Despite the higher costs of opting to develop a photovoltaic plant over a solar thermal plant, the PV industry is growing. The advantages of a PV system over a solar thermal one, include the minimization of water consumption (its only really for washing the solar panels) and the direct conversion of sunlight to electricity eliminating bulky, and costly, equipment.
In 2009, Canada's total PV power installed capacity jumped from 32.72 MW in 2008 to 94.57 MW. The grid-connected market grew to account for 87% of the market, a development owed primarily to Ontario's new feed-in tariff. The top module manufacturing companies in Canada include Day4 and Centennial Solar.
Are There Any Solar Photovoltaic Power Plants in Canada?
Canada hosts the world's largest photovoltaic power plant in the world. Sarnia Photovoltaic Power Plant in Ontario puts out 80 MW — enough energy to power over 12,000 homes.
Ontario's feed-in tariff program is a comprehensive guaranteed pricing structure for renewable electricity production. It includes rules, prices and contracts for anyone interested in developing a renewable energy project. The Feed-in tariff program is separated into two branches: microFIT for systems under 10 kW in size (household or businesses) and FIT, for larger utility scale projects.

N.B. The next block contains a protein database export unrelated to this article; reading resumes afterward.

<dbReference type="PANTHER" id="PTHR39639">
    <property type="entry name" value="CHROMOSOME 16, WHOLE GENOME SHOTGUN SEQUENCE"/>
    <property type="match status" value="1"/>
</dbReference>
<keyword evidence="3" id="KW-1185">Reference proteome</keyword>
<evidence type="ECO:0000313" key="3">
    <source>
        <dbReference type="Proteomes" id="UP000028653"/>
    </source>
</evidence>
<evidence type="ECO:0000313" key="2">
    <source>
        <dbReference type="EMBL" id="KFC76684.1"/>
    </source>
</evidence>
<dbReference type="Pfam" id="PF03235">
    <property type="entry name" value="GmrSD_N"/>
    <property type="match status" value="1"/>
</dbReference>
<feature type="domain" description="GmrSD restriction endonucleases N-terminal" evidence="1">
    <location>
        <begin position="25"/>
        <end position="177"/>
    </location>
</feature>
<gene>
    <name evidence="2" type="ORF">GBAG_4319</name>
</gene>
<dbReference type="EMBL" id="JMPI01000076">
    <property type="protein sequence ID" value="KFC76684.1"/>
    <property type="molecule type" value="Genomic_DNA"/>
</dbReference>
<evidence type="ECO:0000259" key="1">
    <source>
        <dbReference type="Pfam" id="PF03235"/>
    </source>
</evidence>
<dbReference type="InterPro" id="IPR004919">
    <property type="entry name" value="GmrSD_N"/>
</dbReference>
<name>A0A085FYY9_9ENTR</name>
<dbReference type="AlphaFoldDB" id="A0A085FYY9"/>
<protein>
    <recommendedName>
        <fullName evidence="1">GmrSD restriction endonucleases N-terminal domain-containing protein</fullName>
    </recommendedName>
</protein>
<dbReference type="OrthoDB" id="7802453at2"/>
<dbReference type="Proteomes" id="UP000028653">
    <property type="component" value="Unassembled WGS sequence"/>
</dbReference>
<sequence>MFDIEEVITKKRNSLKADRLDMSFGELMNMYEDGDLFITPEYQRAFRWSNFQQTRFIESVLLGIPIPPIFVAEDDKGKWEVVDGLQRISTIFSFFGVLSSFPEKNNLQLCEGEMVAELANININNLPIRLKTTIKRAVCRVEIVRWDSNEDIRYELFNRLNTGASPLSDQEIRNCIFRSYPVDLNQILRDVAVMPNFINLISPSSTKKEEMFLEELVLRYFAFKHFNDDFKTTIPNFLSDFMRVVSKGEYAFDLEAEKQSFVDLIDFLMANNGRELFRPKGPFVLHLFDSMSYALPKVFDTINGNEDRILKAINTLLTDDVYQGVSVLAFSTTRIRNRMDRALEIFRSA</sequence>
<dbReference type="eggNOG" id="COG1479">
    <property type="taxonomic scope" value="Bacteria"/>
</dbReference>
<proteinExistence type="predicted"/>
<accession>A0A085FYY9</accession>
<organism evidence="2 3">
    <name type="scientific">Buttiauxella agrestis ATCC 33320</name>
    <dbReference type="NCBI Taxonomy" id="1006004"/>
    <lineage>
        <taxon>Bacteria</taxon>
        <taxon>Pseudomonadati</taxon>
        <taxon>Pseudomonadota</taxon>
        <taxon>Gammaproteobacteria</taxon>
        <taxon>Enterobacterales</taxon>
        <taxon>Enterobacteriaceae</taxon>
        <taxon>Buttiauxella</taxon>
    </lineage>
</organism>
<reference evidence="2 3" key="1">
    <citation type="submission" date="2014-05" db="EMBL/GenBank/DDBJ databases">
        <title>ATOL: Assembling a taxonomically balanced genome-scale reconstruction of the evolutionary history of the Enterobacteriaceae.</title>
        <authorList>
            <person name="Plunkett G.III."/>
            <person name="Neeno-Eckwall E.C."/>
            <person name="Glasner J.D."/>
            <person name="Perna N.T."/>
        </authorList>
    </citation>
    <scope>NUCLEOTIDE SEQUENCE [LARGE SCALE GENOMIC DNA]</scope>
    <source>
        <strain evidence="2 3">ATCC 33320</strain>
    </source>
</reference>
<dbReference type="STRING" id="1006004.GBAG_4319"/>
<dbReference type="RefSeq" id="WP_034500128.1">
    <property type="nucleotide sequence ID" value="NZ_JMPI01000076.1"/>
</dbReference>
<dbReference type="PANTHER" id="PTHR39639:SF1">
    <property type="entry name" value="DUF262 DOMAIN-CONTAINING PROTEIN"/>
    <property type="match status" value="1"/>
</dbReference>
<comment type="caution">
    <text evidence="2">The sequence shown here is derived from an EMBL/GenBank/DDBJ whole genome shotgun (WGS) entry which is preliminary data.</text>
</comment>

Historically, solar thermal systems have dominated over PV systems, on the household and institutional level. However, as technology improves performance and lowers costs, PV systems become more common.
Journalist Colleen Kimmet interviewed Kevin Pegg, president of Alternative Energy, a Victoria based renewable energy supplier. Pegg explained (read article here) that a shift has occurred in his PV system clientele. With once solely off-grid clients, he now has an increased amount of urban residents looking for systems as well. Solar hot water and solar space heating systems still outnumber PV systems, though it is anticipated that both will grow in coming years, complimenting each other across the province in a variety of applications.